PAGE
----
Technologies have become a staple component of twenty-first century social life. Social media platforms connect people around the globe, modern video games stream live events to millions of users and video calls help those experiencing ‘social distancing’ to keep in touch with friends and family.
The speed with which these digital modes of connection have become embedded in society is astonishing. Yet it is unsurprising. Humans are an inherently social species, driven by the need to connect, communicate and learn from others. The digital revolution, which has already affected many global processes, is now reforming one of the most central components of human life.
Yet the consequences of these rapid changes in how we communicate and connect remain elusive. How are we affected by technologies such as social media? How do social interactions via screens compare to their face-to-face counterparts? How can digital technologies be designed and regulated? These are all questions that remain unanswered. Scientific inquiry in this area is therefore important, as it will provide crucial information to policy-makers, parents and the general population. Yet academic disciplines like psychology, in which I work, have responded slowly to this challenge.
I have spent the last six years conducting research to help address the widespread lack of scientific evidence in this area. In particular, I investigate how social media and use of digital technology affects teenagers, both in the UK and internationally. This is an area fraught with concern and hype. Media articles routinely compare the use of social media to that of hard drugs, or blame large decreases in adolescent mental health on the widespread use of digital technologies. Yet my work has shown that the story is a lot more complicated.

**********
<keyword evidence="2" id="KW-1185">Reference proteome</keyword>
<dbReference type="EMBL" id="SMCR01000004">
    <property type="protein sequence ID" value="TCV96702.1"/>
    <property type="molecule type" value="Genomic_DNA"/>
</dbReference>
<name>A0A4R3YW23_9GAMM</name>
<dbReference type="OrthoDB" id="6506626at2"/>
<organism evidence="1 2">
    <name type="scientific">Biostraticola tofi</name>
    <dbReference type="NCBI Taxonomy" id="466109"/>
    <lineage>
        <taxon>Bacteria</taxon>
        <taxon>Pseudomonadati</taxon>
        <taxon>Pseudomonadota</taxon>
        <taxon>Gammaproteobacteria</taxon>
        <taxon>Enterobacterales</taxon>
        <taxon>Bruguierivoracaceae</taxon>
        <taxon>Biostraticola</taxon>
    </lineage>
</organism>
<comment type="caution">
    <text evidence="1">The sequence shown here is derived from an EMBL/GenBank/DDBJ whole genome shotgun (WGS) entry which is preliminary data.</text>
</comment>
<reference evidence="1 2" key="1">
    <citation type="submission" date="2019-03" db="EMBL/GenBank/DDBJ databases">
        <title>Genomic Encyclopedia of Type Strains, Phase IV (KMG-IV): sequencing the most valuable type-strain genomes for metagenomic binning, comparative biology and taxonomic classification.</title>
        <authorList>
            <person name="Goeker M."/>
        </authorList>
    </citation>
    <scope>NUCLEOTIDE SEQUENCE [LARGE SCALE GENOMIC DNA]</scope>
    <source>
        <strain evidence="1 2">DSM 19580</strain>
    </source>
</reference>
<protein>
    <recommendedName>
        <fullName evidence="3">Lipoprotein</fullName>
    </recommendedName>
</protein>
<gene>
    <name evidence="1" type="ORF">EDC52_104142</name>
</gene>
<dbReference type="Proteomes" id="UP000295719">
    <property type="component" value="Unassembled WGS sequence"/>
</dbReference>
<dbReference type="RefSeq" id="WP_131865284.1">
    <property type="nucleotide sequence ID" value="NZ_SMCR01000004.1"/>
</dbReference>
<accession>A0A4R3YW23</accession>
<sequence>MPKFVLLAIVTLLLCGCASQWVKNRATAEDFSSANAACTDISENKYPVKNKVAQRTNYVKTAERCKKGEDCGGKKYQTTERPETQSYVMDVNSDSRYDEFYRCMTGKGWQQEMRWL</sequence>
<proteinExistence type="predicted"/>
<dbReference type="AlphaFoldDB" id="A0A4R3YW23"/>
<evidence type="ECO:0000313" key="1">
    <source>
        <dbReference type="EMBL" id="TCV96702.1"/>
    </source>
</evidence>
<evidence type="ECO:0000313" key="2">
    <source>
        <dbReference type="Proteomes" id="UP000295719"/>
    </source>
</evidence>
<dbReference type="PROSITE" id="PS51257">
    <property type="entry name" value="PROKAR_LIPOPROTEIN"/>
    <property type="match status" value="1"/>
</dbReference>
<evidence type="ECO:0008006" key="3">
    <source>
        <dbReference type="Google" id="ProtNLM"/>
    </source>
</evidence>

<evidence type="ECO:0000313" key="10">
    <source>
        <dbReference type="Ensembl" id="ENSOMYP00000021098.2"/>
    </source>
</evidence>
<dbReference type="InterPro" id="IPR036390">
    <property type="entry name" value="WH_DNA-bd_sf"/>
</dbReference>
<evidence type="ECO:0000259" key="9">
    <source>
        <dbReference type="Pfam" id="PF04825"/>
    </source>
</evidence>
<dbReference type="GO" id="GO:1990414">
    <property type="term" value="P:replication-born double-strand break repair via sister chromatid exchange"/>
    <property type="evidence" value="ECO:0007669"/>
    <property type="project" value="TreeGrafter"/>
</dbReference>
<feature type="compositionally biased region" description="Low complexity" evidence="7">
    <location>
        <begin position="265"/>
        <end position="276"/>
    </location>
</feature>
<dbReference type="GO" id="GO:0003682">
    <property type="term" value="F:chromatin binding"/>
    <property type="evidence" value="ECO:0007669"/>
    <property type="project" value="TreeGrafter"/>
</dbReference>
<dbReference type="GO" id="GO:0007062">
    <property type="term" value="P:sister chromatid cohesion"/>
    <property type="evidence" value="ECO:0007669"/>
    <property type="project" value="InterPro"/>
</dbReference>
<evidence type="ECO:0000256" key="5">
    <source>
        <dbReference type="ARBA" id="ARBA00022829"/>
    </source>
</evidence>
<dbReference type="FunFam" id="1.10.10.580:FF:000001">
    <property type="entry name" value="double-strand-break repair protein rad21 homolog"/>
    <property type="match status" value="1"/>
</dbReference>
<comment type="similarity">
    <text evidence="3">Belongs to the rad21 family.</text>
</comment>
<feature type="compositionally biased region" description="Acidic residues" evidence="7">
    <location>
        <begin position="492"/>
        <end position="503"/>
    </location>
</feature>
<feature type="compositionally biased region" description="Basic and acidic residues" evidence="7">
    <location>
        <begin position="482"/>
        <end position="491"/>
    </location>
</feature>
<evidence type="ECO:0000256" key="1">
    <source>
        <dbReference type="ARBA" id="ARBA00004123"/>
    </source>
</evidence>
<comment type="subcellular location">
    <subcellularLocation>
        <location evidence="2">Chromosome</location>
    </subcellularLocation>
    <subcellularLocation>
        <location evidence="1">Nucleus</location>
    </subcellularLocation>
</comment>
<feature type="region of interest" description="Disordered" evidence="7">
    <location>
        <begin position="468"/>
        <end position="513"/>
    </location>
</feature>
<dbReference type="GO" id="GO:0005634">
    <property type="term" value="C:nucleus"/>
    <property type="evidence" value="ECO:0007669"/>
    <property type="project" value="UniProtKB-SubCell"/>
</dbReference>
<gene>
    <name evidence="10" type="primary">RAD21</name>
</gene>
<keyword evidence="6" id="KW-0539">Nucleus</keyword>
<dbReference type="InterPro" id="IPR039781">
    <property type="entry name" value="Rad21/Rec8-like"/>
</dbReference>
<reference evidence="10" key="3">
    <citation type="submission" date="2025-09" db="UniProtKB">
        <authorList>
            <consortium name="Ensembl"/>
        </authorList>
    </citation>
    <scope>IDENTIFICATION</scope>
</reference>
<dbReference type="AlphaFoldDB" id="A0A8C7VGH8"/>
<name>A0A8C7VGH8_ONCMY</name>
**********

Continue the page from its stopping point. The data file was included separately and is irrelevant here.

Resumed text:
First, it is not the amount of time that teenagers spend using screens that is important. Instead it is the content or activities with which they are interacting, and the motivations they have for doing so, that probably determine how they are affected. Furthermore, not every teenager reacts in the same way to the same digital content; individual differences are very influential. Lastly, there is still no clear causal link between using technologies such as social media and changes in well-being or mental health. Indeed, the paths go both ways. In one of my most recent studies I found that teenagers who increase their social media use in one year show on average a very small drop in life satisfaction the following year. But the opposite is also the case: a drop in life satisfaction in one year predicts a small increase in social media use the next year. The link between digital technology use and mental health is therefore complicated, bi-directional and governed by many individual factors that have not yet been rigorously studied.
Even though my work often raises more questions than answers, it has informed policy decisions that aim to improve the way we deal with teenage technology use. For example, some of my studies were used as evidence by the UK chief medical officers to establish UK screen-time guidelines: in short, it’s not the time on digital devices that matters but what children and teenagers do with them. This guidance was echoed by the Royal Society for Paediatrics & Child Health and the House of Commons Science and Technology Select Committee, to which I gave oral and written evidence during their investigation.
Yet much more needs to be done. Our lack of understanding about the most basic aspects of digital social life is especially pertinent in light of the global COVID-19 pandemic, which has made us more reliant on digital connection than ever before. It is clear that the importance of this will only increase in the future. My Research Fellowship at Emmanuel is therefore supporting me to continue my investigations into the value and risks of a digitally mediated social life. If successful, my work will inform technology policy that could shape how we connect with others for decades to come.